Spades is a card game played with four players and a standard 52 playing card deck. While there are several variations on the game, the basic premise remains the same, with four players divided into two teams and the objective of being the first team to score a predetermined amount of points, which is accomplished by winning a hand (also known as "taking a trick").
Four players divide themselves into two teams, with players from opposite teams sitting next to each other. A full 52-card playing deck (with Jokers removed) is shuffled and dealt among the players (each player has 13 cards). The order of value is Ace-King-Queen-Jack-10-9-8-7-6-5-4-3-2, and spades are always of higher value than other suits (known as "trump" cards).
Starting with the player who dealt, each player declares how many tricks he believes his hand can win; this is referred to as a "bid". After each player has announced her bid, teammates' bids are added together to get the team's target.rnrnFor example, if Joe and Will are Team A and Joe bids five (believing he can take five tricks) and Will bids two (believing he can two tricks), their goal is to take at least seven tricks throughout the course of play. The total of the two teams' bids does not have to equal 13.
On the first turn, each player must player his lowest club. The player who played the highest club wins this turn (also known as "the trick") and chooses which card to put down next. The other three players must, if possible, play a card of the same suit, and the player who put down the highest card of the original suit wins the trick. This process is repeated until all players are out of cards.rnrnIf a player does not have a card of the suit that was played first ("lead"), she may play any card from her hand, but she cannot win the trick. The exception to this rule is if a player plays a spade on a non-spade trick, in which case he wins the hand, because spades "trump" whatever suit was put down first. If multiple players play a spade, the player who played the highest spade wins the trick.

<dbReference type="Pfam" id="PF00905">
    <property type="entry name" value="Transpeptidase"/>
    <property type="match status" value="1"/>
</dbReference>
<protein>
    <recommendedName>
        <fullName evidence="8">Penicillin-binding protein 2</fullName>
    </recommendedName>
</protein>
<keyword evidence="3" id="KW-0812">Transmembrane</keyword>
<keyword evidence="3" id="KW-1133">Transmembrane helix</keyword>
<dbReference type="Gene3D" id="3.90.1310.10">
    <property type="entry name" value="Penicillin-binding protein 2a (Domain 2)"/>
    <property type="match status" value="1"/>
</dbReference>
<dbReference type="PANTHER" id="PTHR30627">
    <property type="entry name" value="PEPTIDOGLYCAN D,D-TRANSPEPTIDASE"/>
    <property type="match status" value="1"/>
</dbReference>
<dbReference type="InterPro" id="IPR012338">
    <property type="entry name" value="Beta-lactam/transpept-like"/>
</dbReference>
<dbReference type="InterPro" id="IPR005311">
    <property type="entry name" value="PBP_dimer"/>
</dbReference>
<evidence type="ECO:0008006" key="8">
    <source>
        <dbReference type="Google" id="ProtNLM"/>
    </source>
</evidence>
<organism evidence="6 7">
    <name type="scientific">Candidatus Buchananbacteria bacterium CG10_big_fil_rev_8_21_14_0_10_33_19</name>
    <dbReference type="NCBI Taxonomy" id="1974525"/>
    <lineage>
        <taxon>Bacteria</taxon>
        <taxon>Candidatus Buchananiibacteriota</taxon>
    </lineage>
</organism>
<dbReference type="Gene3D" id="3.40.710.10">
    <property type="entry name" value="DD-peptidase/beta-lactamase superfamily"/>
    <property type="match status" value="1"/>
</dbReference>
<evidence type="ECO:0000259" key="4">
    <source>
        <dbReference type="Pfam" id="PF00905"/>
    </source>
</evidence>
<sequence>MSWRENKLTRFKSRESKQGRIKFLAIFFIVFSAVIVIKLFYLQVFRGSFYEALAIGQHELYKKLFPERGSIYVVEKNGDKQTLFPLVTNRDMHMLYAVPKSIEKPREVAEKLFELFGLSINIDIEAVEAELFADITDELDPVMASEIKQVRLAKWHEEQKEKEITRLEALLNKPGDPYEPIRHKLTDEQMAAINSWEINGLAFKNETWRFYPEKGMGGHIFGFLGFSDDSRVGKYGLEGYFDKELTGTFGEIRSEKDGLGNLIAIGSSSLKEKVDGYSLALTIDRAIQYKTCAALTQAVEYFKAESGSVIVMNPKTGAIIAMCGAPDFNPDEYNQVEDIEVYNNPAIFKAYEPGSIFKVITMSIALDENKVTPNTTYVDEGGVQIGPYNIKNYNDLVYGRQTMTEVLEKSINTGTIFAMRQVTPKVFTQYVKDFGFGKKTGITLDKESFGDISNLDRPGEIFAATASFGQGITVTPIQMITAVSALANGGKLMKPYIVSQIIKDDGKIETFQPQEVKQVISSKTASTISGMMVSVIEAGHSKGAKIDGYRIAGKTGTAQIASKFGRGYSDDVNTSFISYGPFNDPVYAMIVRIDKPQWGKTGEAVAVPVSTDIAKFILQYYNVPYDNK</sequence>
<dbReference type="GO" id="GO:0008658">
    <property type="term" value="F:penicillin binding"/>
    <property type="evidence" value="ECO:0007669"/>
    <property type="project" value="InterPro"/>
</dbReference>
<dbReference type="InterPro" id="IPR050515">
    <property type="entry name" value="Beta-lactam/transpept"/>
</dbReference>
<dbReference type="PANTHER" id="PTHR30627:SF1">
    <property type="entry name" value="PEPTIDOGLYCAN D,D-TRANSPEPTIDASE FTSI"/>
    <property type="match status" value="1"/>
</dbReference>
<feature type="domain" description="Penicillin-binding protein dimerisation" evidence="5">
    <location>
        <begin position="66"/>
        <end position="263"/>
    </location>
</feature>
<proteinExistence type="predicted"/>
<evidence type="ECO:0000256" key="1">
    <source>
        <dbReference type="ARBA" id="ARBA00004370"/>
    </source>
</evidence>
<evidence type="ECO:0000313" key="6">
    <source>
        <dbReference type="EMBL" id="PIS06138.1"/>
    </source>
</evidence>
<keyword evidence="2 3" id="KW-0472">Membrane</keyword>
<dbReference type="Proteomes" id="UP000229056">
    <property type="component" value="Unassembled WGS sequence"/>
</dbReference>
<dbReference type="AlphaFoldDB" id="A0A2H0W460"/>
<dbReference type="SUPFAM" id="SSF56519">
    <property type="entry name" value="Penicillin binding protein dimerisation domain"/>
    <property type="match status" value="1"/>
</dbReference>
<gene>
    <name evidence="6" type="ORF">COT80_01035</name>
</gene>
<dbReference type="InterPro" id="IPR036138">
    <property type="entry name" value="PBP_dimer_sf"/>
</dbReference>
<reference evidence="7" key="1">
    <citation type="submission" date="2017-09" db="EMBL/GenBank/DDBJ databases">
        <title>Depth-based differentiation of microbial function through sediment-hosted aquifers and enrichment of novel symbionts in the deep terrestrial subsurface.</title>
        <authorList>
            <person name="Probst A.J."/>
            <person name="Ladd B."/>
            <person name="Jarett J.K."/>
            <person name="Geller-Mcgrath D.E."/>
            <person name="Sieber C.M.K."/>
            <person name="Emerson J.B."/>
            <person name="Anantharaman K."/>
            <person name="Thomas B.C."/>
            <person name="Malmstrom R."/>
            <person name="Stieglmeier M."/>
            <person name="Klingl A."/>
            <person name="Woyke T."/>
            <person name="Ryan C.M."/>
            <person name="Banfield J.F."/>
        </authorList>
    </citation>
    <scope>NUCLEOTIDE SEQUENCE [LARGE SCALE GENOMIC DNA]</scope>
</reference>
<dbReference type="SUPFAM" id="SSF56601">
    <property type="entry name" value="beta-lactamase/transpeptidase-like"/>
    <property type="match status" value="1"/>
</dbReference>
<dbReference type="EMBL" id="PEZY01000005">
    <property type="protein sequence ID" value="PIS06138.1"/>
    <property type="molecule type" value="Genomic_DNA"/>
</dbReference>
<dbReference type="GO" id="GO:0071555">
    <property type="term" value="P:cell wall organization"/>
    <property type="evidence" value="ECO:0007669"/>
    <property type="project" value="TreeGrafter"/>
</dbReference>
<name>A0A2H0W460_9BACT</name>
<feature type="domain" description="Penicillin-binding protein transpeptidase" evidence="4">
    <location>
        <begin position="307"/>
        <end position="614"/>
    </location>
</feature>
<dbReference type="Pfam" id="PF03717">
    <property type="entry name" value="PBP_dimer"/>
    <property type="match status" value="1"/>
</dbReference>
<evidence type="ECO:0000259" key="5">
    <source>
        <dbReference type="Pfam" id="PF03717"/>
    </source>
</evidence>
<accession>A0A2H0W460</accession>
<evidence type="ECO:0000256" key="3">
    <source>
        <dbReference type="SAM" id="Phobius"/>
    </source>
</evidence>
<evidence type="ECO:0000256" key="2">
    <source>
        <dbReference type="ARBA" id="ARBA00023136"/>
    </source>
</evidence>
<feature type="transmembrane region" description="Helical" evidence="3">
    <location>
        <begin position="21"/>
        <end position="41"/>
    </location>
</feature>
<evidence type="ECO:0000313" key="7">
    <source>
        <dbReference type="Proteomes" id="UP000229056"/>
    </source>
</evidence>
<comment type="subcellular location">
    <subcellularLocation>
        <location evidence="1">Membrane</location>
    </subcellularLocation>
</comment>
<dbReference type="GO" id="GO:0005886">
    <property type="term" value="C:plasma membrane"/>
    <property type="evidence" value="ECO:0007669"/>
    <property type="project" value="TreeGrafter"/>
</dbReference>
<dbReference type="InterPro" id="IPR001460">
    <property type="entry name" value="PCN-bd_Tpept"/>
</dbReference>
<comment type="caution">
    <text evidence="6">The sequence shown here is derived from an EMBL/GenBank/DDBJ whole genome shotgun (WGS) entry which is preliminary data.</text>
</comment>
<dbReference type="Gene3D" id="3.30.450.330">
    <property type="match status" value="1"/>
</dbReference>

At the end of the round, teams total the number of tricks won. Each trick is traditionally worth 10 points. If a team meets its bid exactly, there is no additional scoring. If a team scores more than its bid (for example, the bid was seven and the team took eight), the team is given an extra point for each trick over (traditionally called a "bag"). If a team failed to take its bid amount, it is "set" and, in some versions, the team loses some amount of points. The deck is then reshuffled and a new hand is played. The game is over when a pre-determined amount of points is achieved by one team. This typically is 500 points.
There are several variations within the rules of spades. For example, in some versions, "bags" can accumulate for a team and, when they reach a certain amount, can result in negative points. For example, 10 bags can result in negative 100 points. rnrnAlso, while bidding typically is done as a team, an individual can declare her bid as "nil," meaning she (not her team) intends to take no tricks this hand. The points associated with a nil vary, but there's usually a penalty for a player who bids nil and takes a trick. rnrnFinally, some versions adjust the value of certain cards, usually with some or all of the 2s being trumps over spades. Players also can choose to play with Jokers as trumps over spades.
Drew Lichtenstein started writing in 2008. His articles have appeared in the collegiate newspaper "The Red and Black." He holds a Master of Arts in comparative literature from the University of Georgia.